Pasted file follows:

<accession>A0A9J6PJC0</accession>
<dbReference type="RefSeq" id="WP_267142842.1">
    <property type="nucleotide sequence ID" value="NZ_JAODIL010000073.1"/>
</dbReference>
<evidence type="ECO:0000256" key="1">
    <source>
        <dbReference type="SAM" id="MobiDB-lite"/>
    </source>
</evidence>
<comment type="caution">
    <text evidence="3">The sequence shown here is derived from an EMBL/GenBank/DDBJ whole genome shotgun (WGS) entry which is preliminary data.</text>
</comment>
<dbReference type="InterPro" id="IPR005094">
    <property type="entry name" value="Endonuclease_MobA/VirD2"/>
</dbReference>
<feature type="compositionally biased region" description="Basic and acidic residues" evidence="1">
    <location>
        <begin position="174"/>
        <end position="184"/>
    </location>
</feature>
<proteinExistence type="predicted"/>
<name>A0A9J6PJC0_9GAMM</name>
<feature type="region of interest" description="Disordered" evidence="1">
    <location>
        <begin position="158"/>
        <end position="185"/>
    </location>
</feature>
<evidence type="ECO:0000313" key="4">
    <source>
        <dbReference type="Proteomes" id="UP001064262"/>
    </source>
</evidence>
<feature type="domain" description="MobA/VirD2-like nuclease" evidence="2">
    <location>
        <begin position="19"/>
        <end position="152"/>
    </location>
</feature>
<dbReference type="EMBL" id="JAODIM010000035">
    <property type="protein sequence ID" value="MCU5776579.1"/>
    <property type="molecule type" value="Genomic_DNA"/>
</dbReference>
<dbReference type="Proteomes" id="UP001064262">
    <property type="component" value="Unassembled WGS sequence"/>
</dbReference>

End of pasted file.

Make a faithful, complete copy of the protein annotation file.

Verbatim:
<accession>A0A9J6PJC0</accession>
<dbReference type="RefSeq" id="WP_267142842.1">
    <property type="nucleotide sequence ID" value="NZ_JAODIL010000073.1"/>
</dbReference>
<evidence type="ECO:0000256" key="1">
    <source>
        <dbReference type="SAM" id="MobiDB-lite"/>
    </source>
</evidence>
<comment type="caution">
    <text evidence="3">The sequence shown here is derived from an EMBL/GenBank/DDBJ whole genome shotgun (WGS) entry which is preliminary data.</text>
</comment>
<dbReference type="InterPro" id="IPR005094">
    <property type="entry name" value="Endonuclease_MobA/VirD2"/>
</dbReference>
<feature type="compositionally biased region" description="Basic and acidic residues" evidence="1">
    <location>
        <begin position="174"/>
        <end position="184"/>
    </location>
</feature>
<proteinExistence type="predicted"/>
<name>A0A9J6PJC0_9GAMM</name>
<feature type="region of interest" description="Disordered" evidence="1">
    <location>
        <begin position="158"/>
        <end position="185"/>
    </location>
</feature>
<evidence type="ECO:0000313" key="4">
    <source>
        <dbReference type="Proteomes" id="UP001064262"/>
    </source>
</evidence>
<feature type="domain" description="MobA/VirD2-like nuclease" evidence="2">
    <location>
        <begin position="19"/>
        <end position="152"/>
    </location>
</feature>
<dbReference type="EMBL" id="JAODIM010000035">
    <property type="protein sequence ID" value="MCU5776579.1"/>
    <property type="molecule type" value="Genomic_DNA"/>
</dbReference>
<dbReference type="Proteomes" id="UP001064262">
    <property type="component" value="Unassembled WGS sequence"/>
</dbReference>